May 12, 2011

Titan Books Reviews: Darkie’s Mob: The Secret War of Joe Darkie

Darkie’s Mob: The Secret War of Joe Darkie
Titan Books
Writer: John Wagner
Artist: Mike Western
Cover: Mike Western and Carlos Ezquerra

The Bronze Age was a good time for comics. It gave writers and artists the chance to take on darker subject matters and make the characters more human. But unlike the 90s’ anti-hero movement, these changes had a purpose to them and they didn’t completely abandon their golden and silver age roots. When most people think of that period between the 70s and 80s, they tend to think of events like the death of Gwen Stacy, or the O’Neil/Adams brilliant run on Green Lantern and Green Arrow. But people often forget about the contributions made outside of the superhero genre, such as Darkie’s Mob: The Secret War of Joe Darkie.

Darkie’s Mob is first and foremost a war comic, taking place in the Burmese jungle (with the British versus the Japanese) during World War II. It shares many elements you might recall from your favorite old school war comics. The Allies are clearly the protagonists, and the Axis are clearly the antagonists. The soldiers are brothers in arms, and there’s a certain (British) patriotism evoked. And although it has a real gritty feel to it, it’s much more of a war story than any kind of historical account.

But the similarities end there.

The first big difference is that the leader, Darkie, is, pardon my French, fucking crazy. Real fucking crazy. Yes, he’s a brilliant savant, an inspiring leader, and sometimes even shows compassion for his comrades. But never the less, crazy.

This is different than your typical anti-hero who gets a big gun and a license to kill. Darkie isn’t your Commander Fury. He makes Nick Fury look like Clark Kent. Darkie is like if Sergeant Rock had bamboo shoved up his fingernails and had to sleep in stagnant water for a whole year.

The soldiers are also different than your typical golden/silver age soldiers. And unlike modern war stories such as Platoon or Flags of Our Fathers, they’re not divided between compassionate vs. ruthless soldiers. Rather, they do their job, but some get fatigued and want to give up, many question Darkie’s leadership (and reasonably so), one soldier makes the fatal mistake of not boiling the water and ends up getting the soldiers fatally sick, and many other character flaws. Basically, they’re human beings forced into inhuman circumstances.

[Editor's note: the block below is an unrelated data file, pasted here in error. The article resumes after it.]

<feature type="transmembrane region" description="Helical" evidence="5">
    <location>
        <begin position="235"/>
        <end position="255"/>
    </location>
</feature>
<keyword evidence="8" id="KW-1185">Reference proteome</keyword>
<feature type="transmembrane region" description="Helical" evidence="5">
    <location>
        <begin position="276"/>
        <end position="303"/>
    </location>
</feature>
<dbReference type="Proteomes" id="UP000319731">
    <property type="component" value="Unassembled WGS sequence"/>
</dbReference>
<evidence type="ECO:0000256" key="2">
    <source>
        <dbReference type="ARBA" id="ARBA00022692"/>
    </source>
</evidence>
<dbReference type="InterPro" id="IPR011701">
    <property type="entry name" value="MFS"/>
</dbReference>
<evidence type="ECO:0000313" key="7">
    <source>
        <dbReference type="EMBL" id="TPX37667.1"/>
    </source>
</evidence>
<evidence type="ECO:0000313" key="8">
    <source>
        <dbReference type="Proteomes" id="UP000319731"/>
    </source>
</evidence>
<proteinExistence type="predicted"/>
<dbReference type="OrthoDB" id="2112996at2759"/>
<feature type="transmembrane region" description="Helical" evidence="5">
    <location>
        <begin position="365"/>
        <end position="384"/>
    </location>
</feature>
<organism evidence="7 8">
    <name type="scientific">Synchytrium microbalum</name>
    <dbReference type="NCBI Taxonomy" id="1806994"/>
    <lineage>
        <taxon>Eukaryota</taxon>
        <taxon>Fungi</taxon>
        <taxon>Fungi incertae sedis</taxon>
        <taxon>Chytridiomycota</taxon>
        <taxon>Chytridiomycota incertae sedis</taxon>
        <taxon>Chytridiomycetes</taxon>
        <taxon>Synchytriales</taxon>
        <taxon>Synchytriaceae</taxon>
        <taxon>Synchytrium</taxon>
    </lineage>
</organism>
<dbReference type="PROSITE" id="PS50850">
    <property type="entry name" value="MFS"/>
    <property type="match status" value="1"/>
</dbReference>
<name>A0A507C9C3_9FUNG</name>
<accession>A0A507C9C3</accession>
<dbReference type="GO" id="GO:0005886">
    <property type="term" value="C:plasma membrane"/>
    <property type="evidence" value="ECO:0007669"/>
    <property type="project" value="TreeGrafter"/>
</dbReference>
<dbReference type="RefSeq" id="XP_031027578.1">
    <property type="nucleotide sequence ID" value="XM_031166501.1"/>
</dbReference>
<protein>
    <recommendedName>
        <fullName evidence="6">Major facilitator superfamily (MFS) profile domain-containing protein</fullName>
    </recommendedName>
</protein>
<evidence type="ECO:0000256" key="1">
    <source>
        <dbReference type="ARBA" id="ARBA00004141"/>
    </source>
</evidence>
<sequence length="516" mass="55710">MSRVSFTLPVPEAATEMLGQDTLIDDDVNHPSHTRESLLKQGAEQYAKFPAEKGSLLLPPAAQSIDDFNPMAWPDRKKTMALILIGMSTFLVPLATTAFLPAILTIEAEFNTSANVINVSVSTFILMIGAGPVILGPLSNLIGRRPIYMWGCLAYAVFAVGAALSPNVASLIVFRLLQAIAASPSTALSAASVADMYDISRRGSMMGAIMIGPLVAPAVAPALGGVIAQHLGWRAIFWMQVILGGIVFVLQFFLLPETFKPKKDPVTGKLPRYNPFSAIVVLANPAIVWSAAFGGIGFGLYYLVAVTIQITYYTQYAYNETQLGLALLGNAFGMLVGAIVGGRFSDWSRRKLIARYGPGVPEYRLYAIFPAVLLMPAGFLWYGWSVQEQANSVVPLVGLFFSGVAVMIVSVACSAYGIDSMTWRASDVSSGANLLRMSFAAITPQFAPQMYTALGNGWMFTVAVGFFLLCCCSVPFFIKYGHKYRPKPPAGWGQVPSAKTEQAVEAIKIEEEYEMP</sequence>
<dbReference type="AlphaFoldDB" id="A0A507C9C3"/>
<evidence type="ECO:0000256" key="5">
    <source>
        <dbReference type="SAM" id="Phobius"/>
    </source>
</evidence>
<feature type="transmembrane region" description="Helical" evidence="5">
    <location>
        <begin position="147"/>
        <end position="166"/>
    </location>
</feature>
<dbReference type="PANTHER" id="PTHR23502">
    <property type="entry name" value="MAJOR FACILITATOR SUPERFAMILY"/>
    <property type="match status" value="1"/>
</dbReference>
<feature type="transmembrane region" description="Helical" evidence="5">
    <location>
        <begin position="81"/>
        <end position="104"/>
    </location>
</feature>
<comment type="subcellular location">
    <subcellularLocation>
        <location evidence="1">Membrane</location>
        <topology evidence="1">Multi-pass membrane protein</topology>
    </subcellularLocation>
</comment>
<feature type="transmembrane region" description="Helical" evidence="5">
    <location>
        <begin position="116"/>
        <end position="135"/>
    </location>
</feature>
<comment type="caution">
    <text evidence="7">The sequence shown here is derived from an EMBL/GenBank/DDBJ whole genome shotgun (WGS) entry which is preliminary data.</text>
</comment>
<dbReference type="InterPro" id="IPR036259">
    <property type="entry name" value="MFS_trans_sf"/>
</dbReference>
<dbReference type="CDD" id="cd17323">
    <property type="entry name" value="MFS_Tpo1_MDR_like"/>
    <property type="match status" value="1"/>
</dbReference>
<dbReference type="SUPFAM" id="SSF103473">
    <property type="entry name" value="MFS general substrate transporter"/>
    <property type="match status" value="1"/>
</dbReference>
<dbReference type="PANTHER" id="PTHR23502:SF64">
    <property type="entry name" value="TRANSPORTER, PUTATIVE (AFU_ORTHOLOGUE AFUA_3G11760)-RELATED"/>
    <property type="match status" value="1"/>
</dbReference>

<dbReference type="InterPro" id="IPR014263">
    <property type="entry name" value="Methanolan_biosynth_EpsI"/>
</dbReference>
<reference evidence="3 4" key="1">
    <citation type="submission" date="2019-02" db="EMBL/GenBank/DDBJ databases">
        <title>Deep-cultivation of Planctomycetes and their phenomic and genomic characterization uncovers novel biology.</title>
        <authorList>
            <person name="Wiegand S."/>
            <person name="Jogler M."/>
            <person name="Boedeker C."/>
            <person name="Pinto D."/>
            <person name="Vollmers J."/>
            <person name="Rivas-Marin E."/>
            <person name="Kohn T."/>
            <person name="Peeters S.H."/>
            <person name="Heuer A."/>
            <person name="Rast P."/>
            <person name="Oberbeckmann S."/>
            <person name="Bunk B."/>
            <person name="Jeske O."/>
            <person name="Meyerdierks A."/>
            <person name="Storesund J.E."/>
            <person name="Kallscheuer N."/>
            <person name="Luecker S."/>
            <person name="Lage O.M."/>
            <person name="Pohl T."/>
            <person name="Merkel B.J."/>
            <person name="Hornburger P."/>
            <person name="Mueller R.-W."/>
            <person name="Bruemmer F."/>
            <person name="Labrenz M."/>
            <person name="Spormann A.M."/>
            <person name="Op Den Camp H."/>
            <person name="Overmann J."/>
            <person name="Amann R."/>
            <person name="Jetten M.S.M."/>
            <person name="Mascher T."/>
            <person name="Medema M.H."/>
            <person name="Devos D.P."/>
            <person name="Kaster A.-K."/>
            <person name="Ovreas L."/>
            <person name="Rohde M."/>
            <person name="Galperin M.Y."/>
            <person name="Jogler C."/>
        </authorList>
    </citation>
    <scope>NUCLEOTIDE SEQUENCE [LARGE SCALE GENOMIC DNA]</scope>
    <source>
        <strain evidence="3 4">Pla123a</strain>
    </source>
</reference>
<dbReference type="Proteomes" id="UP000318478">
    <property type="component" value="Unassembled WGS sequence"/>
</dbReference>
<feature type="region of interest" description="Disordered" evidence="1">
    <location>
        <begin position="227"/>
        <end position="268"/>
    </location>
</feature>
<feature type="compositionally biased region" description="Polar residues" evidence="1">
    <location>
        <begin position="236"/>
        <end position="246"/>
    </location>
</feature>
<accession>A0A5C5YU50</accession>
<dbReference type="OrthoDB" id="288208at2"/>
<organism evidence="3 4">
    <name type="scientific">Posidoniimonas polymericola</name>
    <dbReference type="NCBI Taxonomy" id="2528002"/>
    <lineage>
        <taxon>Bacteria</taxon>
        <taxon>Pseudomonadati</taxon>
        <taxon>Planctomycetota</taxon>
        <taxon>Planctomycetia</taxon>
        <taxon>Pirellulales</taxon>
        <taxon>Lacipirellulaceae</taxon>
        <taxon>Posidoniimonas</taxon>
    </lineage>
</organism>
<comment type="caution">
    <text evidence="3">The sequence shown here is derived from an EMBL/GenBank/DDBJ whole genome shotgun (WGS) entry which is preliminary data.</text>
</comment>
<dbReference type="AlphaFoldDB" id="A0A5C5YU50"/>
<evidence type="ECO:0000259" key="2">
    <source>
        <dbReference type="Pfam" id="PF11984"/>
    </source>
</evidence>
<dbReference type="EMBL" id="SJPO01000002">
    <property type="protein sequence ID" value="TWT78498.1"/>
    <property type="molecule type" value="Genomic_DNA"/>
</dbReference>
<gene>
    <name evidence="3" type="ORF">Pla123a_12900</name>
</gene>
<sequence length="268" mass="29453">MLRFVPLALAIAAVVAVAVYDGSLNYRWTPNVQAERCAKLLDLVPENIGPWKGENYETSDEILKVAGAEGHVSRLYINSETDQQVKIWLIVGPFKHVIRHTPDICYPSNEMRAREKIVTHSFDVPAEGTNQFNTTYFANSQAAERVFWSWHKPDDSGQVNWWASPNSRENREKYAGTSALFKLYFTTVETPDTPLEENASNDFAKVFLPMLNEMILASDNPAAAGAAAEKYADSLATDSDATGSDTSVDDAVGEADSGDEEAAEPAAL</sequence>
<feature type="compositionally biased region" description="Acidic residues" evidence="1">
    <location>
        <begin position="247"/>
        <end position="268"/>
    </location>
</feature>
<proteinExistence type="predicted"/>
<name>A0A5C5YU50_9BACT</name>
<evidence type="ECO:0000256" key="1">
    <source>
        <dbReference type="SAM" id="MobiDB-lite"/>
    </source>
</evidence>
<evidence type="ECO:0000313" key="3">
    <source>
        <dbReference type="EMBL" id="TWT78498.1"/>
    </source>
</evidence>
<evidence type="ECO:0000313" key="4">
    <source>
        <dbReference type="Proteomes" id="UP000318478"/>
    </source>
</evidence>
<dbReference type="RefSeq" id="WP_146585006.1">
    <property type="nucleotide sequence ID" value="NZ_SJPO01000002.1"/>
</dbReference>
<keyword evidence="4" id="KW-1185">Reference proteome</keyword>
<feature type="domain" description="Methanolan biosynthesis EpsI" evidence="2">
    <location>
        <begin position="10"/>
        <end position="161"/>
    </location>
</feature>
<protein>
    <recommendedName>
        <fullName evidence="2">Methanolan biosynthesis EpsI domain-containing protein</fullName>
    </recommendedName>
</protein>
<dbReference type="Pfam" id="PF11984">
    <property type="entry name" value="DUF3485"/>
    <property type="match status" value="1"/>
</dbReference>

But there’s one flaw these characters have that may turn readers away from Darkie’s Mob, and that’s that the characters are racist and they say several slurs at the Japanese that I won’t repeat here. However, before you cross this book off of your list, let me say that while the characters may be racist, that doesn’t mean that the book itself is.

This is where Garth Ennis’s brilliant foreword comes into play. Most of the time, I don’t care about forewords. They seem to be pretentious flattery that run along the lines of “this decade was a miserable clutter of mediocrity until (insert writer/artist) came along and changed the game.” But here, the foreword is extremely important for readers to read. Not only does it get readers pumped up to read Darkie’s Mob, but also Garth Ennis helps us understand the book and the times it was written about, with both wit and factual evidence.

Once you understand its sensibilities, there’s not much of a problem. It seems like the series is self-aware of the problem. Also, what separates this from old propaganda, is that the characters are very much human. And there’s no praise or criticism for their actions; they are what they are.

Which leads me to believe that the series’ strongest aspect, what kept me from putting it back on the shelf for a second, is the storytelling. And by storytelling, I mean both the amazing writing and artwork. Although I haven’t read any of his other work, John Wagner is a fantastic writer. He can flesh out the characters, make unique plots, and keep it from being a redundant battle after battle. He also infuses a few literary techniques into Darkie’s War, such as having the narrator as Private Richard Shortland instead of Joe Darkie.

Complimenting John Wagner’s writing, is Mike Western’s drawings. His artwork captures the gritty story; a styling that’s very much his own while not going over the top. I love the black and white here, although sometimes it makes it hard to differentiate the characters.

So kudos to Titan Books for publishing Darkie’s Mob, as well as the beautiful hardcover binding and the high quality paper it’s printed on.

While I’m easy to please with my comic tastes (usually), few comics surprise me or leave me very impressed. Darkie’s Mob: The Secret War of Joe Darkie has the honor of doing both. So if you’re into war fiction such as Saving Private Ryan, the Call of Duty/Medal Of Honor series, or Apocalypse Now, then you should definitely have this on your bookshelf. And even if you’re not much into war stories, here’s one that you might want to check out anyway.

Andrew Hudson

Review copy provided by Titan Books.



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